Anglesey is a large island off Wales’ West coast, connected via the Menai Bridges to the Welsh mainland. To its West is the smaller ‘island’ of Holyhead which is now linked to Anglesey by a causeway. Largely Welsh speaking, Anglesey’s the largest Welsh island and the largest in the Irish Sea.
What’s Anglesey like?
With many miles of unspoilt coastline, its castles, activities and even a nuclear power station to visit(!), Anglesey is a gorgeous location for a family holiday. Perfect, in fact.
Anglesey’s Beaches and Coast
While Benllech Beach to the East of the island appears small it is surprisingly spacious and has great facilities alongside its sheltered cove. Favourite Anglesey beaches include Rhosneigr to the West of the island, Trearddur Bay and Llanddwyn Beach, near Newborough, a family favourite of ours since childhood – wide and long with rock pools, pine forests and brilliant dunes for exploring. This beach also incorporated the Llanddwyn peninsula with its historic cottages and lighthouse. But all around the island are beautiful beaches, so much so that much of the varied and fabulous coastline has been awarded the status of an AONB (Area of Outstanding Natural Beauty).
There are outdoors activities a-plenty in Anglesey. Why not try walking its 125-mile long coastal path? Some parts are even accessible for horse-riders and cyclists. From it you will see the South Stack Lighthouse (worth visiting en route), the Menai suspension bridge, nature reserves, churches and priories and much more. You can even request a badge on completion! (See their website below.) Other great outdoor activities such as surfing, cycling, sailing and scuba diving, and horse riding are well catered for on the island. Why not take an adventure boat ride or have a swim at Amlwch Leisure Centre?
There are historic building galore here. From the majestic Beaumaris Castle facing the mainland (from Beaumaris you can also take a great boat journey round Puffin Island to peer at seals), to the countless burial chambers and historical stones, and Aberlleiniog Castle, a ‘secret’ 900 years old castle!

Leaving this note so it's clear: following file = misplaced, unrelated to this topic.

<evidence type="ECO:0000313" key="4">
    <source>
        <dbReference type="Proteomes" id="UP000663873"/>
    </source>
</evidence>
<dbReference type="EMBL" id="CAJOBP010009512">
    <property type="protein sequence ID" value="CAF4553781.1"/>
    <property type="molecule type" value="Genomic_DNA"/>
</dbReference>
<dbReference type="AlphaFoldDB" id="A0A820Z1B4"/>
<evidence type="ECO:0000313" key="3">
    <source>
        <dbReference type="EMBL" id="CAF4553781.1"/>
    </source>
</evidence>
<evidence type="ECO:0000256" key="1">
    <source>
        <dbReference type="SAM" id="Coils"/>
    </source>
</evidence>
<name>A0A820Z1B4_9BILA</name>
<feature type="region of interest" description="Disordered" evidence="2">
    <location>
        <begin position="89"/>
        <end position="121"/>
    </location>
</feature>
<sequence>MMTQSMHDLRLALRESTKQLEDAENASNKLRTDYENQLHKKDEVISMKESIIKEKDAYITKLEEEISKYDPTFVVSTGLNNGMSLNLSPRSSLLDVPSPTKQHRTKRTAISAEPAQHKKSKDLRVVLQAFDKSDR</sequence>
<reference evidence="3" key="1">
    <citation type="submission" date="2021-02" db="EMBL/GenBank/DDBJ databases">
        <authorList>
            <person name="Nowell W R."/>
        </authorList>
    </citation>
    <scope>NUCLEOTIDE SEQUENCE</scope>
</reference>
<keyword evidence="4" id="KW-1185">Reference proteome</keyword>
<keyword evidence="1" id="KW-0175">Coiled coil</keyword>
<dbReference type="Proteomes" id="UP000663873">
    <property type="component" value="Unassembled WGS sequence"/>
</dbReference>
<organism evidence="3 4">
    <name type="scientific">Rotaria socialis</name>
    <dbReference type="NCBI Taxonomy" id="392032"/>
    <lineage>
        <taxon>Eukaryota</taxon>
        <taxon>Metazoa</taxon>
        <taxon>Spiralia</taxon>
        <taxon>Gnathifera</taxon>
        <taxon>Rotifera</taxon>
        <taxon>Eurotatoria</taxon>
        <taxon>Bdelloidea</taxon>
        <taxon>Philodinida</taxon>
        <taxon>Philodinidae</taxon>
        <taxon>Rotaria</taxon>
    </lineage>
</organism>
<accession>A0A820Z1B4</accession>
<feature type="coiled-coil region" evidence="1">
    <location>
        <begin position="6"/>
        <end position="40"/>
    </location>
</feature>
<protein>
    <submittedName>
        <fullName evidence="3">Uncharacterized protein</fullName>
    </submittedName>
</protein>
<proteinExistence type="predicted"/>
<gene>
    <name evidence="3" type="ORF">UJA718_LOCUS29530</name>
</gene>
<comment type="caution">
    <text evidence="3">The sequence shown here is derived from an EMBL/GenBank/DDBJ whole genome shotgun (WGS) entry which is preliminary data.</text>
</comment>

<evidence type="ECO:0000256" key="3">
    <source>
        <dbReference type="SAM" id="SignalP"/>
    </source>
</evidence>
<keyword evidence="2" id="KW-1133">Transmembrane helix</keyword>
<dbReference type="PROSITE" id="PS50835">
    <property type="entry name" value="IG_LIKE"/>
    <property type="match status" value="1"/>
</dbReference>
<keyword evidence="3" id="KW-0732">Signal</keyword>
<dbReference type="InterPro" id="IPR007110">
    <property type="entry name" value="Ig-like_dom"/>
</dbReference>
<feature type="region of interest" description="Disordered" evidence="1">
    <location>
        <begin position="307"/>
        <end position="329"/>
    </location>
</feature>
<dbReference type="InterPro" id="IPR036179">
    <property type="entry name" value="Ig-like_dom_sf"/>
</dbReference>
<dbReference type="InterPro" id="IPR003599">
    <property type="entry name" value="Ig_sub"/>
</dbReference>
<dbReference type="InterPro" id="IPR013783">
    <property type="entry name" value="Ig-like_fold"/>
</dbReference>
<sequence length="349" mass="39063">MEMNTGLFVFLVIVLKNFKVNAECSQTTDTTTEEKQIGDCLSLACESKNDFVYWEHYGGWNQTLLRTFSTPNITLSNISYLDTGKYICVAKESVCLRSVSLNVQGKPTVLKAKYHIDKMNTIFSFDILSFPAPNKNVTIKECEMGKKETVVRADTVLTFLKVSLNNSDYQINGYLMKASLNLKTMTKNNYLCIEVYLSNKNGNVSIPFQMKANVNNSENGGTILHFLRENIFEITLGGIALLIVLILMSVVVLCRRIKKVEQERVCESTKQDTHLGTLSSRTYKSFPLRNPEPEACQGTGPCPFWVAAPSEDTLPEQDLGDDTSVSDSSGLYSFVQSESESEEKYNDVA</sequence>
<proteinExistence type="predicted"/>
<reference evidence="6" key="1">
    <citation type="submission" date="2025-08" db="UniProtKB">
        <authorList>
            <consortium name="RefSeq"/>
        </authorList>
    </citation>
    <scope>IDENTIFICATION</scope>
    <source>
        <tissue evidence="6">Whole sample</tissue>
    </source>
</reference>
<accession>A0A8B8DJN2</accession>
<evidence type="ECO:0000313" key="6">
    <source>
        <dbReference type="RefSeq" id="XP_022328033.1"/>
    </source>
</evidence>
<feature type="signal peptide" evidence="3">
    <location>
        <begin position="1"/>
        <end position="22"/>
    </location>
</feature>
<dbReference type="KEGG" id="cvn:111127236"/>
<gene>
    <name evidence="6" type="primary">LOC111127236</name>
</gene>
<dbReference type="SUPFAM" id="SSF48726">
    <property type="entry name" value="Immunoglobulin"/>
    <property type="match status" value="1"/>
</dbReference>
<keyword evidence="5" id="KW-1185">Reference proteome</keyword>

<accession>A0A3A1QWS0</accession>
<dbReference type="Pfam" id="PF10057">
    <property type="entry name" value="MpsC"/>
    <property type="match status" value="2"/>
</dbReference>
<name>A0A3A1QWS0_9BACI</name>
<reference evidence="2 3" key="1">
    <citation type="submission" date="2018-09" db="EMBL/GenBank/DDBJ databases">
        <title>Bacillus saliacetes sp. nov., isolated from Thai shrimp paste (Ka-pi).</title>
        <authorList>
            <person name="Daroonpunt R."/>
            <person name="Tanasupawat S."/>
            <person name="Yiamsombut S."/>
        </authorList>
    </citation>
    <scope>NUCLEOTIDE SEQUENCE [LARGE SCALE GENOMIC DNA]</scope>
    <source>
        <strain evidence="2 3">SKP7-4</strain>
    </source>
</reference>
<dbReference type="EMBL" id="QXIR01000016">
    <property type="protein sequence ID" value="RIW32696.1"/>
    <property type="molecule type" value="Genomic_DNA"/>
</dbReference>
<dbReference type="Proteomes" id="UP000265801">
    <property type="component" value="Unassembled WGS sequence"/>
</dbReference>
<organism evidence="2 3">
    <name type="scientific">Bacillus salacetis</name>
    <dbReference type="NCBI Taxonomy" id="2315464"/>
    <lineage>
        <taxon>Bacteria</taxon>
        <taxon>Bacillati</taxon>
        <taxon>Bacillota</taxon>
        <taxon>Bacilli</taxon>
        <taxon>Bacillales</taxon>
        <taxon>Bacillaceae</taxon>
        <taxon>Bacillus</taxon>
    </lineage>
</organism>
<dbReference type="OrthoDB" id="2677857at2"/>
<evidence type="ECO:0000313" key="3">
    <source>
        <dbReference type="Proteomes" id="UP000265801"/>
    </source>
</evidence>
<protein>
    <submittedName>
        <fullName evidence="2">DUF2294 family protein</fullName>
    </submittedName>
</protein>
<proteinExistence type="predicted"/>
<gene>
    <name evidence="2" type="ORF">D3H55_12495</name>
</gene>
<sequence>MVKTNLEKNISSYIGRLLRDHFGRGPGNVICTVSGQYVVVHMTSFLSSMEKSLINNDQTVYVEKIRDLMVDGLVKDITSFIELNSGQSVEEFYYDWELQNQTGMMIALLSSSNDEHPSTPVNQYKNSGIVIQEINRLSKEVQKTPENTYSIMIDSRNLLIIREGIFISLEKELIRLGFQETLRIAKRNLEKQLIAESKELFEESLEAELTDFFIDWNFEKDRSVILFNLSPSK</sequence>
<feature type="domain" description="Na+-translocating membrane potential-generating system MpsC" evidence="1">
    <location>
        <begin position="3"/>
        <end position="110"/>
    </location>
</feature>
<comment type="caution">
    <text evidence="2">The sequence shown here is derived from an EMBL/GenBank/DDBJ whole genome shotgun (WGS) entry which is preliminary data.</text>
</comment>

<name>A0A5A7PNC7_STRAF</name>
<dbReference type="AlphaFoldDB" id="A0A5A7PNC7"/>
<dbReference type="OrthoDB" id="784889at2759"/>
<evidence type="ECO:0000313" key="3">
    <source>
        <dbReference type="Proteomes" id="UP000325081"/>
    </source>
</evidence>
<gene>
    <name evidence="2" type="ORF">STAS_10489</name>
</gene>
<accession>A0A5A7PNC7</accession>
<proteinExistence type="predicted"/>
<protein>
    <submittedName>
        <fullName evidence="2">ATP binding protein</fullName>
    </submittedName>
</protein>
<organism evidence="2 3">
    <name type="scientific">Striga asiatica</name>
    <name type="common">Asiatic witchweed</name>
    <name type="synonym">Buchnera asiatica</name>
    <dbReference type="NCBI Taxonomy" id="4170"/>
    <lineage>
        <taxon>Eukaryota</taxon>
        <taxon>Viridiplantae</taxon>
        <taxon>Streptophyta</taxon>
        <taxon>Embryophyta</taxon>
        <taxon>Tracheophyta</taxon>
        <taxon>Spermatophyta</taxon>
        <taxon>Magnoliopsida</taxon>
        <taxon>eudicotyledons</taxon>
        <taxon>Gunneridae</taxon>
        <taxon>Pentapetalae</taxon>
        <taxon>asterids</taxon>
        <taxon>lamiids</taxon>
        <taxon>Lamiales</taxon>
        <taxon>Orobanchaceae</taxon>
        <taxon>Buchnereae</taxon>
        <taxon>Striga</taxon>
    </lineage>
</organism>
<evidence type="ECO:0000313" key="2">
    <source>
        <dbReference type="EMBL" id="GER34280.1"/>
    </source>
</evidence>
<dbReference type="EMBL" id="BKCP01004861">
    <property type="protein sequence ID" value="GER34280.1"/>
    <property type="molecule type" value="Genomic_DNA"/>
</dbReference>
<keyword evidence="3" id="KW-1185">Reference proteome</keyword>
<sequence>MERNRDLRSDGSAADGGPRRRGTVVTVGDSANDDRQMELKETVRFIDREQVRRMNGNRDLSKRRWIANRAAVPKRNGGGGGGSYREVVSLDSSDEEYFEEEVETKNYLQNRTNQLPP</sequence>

Sea Zoo opposite Carnarvon, Anglesey racing Circuit on the South coast, lighthouses, the Seawatch Centre on the East coast, and even the Wylfa nucelar power station and visitor centre all offer plenty to do on a family holiday.
Visitors could even attend the Walking and Cycling Festival in late Spring, or even the Gottwood Festival described as "a mystical party hidden in the middle of the woods".
How to get to Anglesey
Anglesey’s coastal roads, (A5025 North and A4080 South) are greatly assisted by the fast-moving A55, the road to Holyhead Port (a major route to Ireland). All are criss-crossed with a solid framework of B roads. With a train service only on the South of the island, most visit Anglesey by car. RAF Valley’s associated airport does offer a limited number of passenger flights.
Where to stay
Our stunning properties throughout Anglesey range from bustling guest houses near the Holyhead ferry port to mainly holiday cottages – serene, relaxing and wonderful locations for a long or short stay. So book with us and you can be sure you’ll have a superb holiday.